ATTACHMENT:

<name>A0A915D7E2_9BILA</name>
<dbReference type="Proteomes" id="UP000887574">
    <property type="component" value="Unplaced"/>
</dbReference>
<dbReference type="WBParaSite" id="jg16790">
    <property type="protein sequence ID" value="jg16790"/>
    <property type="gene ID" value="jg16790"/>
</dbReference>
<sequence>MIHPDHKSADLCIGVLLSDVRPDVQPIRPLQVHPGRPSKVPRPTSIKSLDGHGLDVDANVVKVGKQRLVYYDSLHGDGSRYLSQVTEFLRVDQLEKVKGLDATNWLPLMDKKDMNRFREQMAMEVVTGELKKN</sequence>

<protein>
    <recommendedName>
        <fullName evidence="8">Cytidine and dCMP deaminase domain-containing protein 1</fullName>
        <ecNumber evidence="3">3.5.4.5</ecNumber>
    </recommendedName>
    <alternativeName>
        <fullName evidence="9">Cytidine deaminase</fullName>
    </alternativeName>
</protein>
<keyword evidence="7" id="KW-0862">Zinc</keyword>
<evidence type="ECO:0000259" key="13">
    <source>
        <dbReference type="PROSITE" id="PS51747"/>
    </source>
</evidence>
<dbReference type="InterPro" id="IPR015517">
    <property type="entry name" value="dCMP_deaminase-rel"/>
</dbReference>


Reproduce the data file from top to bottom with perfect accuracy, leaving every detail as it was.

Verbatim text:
<name>A0A915D7E2_9BILA</name>
<dbReference type="Proteomes" id="UP000887574">
    <property type="component" value="Unplaced"/>
</dbReference>
<dbReference type="WBParaSite" id="jg16790">
    <property type="protein sequence ID" value="jg16790"/>
    <property type="gene ID" value="jg16790"/>
</dbReference>
<sequence>MIHPDHKSADLCIGVLLSDVRPDVQPIRPLQVHPGRPSKVPRPTSIKSLDGHGLDVDANVVKVGKQRLVYYDSLHGDGSRYLSQVTEFLRVDQLEKVKGLDATNWLPLMDKKDMNRFREQMAMEVVTGELKKN</sequence>

<protein>
    <recommendedName>
        <fullName evidence="8">Cytidine and dCMP deaminase domain-containing protein 1</fullName>
        <ecNumber evidence="3">3.5.4.5</ecNumber>
    </recommendedName>
    <alternativeName>
        <fullName evidence="9">Cytidine deaminase</fullName>
    </alternativeName>
</protein>
<keyword evidence="7" id="KW-0862">Zinc</keyword>
<evidence type="ECO:0000259" key="13">
    <source>
        <dbReference type="PROSITE" id="PS51747"/>
    </source>
</evidence>
<dbReference type="InterPro" id="IPR015517">
    <property type="entry name" value="dCMP_deaminase-rel"/>
</dbReference>